Otherwise, we can safely "march" the ray forward by whatever distance is returned, since we know the scene is *at least* that distance away in the forward direction.
(It may be more—imagine the ray passes close to the scene, but never hits it: while the ray is near the scene, the distance queried from the SDF will be small, so the ray will be forced to move slowly, but eventually after some large number of steps, it will move past the scene and start moving quickly again.)
We'll arbitrarily limit the number of marches (steps) to 30 and return the background character if a ray doesn't hit something by then.
With all of that, this is what our new, 3D sample function looks like:

```
def sample(x: float, y: float) -> str:
# start `z` far back from the scene, which is centered at 0, 0, 0,
# so nothing clips
z = -10
# we'll step at most 30 steps before assuming we missed the scene
for _step in range(30):
# get the distance, just like in 2D
d = sphere(x, y, z)
# test against 0.01, not 0: we're a little more forgiving with the distance
# in 3D for faster convergence
if d <= 0.01:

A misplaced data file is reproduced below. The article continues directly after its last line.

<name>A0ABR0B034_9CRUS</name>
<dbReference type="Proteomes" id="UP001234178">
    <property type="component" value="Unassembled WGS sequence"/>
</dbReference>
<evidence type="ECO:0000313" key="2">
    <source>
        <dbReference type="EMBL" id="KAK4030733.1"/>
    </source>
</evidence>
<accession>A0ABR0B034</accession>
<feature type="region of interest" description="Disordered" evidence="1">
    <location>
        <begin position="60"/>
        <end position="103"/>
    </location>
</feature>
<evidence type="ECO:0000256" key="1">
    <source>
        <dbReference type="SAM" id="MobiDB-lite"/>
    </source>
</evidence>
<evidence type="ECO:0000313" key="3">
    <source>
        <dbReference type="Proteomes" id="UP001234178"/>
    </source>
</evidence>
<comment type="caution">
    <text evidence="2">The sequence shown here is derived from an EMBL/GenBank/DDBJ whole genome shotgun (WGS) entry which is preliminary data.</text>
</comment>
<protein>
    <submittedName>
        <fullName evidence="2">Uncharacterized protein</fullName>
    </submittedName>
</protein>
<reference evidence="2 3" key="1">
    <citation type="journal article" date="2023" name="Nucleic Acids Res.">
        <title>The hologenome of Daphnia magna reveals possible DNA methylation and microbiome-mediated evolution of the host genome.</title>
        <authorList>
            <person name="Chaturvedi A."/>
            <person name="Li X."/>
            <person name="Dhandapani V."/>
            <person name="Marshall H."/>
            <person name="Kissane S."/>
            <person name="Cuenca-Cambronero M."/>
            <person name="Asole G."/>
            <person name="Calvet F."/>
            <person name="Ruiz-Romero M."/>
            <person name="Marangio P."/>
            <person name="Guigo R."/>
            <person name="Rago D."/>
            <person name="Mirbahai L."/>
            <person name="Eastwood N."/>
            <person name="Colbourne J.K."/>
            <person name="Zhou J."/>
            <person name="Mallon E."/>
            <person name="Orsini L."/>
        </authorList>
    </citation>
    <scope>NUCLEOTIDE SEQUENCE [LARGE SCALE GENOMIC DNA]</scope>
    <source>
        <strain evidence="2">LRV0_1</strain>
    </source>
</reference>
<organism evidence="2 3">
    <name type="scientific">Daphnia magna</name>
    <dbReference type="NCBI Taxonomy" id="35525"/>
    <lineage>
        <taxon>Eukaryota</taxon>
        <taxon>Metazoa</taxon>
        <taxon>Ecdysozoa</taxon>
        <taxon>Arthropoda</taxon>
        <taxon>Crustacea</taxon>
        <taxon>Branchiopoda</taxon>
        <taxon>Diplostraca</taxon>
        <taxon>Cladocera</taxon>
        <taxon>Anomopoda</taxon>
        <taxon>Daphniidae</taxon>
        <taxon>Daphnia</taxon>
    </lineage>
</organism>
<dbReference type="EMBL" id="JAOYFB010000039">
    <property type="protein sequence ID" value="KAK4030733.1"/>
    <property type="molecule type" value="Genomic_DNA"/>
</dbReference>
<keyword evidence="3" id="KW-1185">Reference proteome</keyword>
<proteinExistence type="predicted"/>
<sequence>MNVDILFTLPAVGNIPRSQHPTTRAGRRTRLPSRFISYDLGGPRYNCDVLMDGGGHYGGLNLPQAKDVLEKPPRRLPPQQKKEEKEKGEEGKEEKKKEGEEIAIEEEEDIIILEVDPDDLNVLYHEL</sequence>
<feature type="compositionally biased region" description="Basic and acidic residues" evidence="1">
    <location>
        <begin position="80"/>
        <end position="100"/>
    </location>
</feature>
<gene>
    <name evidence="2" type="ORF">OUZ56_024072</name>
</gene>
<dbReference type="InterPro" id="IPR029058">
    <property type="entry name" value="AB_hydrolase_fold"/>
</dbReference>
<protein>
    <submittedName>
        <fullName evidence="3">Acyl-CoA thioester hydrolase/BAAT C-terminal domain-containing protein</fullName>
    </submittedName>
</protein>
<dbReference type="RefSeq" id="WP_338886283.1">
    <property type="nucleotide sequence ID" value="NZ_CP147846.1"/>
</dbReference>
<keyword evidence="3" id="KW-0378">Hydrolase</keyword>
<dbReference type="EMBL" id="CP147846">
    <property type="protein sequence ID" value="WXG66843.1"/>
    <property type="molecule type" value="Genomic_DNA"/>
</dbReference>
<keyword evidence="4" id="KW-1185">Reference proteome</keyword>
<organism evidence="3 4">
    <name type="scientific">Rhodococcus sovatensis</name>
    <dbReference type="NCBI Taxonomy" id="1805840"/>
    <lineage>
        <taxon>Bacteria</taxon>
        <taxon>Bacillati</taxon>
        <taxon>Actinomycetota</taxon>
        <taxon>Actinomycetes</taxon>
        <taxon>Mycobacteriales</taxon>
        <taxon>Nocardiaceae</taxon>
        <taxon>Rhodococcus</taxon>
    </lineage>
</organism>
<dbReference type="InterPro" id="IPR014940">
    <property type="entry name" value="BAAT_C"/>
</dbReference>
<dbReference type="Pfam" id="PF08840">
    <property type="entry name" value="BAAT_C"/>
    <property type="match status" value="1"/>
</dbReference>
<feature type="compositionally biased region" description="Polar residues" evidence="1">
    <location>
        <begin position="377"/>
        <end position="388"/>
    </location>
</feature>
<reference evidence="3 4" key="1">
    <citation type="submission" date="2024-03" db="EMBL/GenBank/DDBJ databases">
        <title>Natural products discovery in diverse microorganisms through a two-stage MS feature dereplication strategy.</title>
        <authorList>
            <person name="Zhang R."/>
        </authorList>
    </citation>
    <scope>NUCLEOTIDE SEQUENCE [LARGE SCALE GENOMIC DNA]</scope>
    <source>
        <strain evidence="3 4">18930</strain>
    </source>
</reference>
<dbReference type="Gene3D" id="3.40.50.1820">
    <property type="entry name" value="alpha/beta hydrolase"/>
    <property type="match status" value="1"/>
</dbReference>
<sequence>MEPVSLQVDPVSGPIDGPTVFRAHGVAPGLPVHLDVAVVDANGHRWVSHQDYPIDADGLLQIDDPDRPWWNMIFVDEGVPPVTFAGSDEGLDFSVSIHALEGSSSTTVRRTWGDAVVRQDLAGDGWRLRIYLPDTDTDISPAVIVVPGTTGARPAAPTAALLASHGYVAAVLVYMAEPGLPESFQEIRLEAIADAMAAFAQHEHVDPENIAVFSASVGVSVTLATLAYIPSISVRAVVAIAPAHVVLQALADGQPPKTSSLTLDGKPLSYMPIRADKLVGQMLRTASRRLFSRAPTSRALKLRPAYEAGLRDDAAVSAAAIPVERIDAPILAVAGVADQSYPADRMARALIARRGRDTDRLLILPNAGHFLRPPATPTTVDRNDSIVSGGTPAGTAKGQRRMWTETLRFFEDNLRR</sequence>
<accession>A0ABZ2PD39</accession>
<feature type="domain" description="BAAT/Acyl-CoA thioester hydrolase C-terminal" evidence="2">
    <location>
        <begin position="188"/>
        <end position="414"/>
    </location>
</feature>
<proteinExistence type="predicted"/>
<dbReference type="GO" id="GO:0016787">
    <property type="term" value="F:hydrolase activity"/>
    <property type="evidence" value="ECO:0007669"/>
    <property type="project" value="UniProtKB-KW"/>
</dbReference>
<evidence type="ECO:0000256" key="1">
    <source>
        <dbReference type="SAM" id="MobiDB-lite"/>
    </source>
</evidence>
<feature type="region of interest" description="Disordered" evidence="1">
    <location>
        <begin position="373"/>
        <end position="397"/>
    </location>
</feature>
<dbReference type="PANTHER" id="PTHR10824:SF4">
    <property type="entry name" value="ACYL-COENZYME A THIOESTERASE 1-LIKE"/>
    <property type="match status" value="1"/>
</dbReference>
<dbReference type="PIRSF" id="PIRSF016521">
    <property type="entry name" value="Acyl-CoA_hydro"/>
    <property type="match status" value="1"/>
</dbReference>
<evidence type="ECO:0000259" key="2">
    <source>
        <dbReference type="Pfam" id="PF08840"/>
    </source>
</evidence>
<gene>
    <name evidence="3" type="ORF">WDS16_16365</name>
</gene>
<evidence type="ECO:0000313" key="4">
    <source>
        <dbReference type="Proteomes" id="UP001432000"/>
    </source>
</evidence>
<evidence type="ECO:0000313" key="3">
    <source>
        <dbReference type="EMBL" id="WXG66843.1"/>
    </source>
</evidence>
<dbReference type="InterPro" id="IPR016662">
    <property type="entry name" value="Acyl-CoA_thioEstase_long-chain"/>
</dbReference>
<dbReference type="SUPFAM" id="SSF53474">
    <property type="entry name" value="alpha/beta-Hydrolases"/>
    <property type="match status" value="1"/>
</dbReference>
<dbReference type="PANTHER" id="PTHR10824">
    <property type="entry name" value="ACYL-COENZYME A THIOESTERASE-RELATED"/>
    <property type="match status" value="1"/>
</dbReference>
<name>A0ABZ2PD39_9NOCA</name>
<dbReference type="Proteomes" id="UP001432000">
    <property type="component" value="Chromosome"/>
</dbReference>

# we hit the sphere!
return '#'
else:
# didn't hit anything yet, move the ray forward
# we can safely move forward by `d` without hitting anything since we know
# that's the distance to the scene
z += d
# we didn't hit anything after 30 steps, return the background
return ' '
```

And putting it all together, here's the code for rendering a sphere!

```
import math, time
def sphere(x: float, y: float, z: float) -> float:
radius = 0.4
return math.sqrt(x**2 + y**2 + z**2) - radius
def sample(x: float, y: float) -> str:
radius = 0.4
z = -10
for _step in range(30):
d = sphere(x, y, z)
if d <= 0.01:
return '#'
else:
z += d
return ' '
# this is unchanged
while True:
frame_chars = []
for y in range(20):
for x in range(80):
remapped_x = x / 80 * 2 - 1
remapped_y = (y / 20 * 2 - 1) * (2 * 20/80)
frame_chars.append(sample(remapped_x, remapped_y))
frame_chars.append('\n')
print('\033[2J' + ''.join(frame_chars))
time.sleep(1/30)
```

OK, this isn't very impressive, I admit it. If you didn't know any better, you'd probably accuse me of just re-using the circle image from before! But I promise this is a sphere, really—let's keep moving and trust, for now, that it's 3D.

# A 3D donut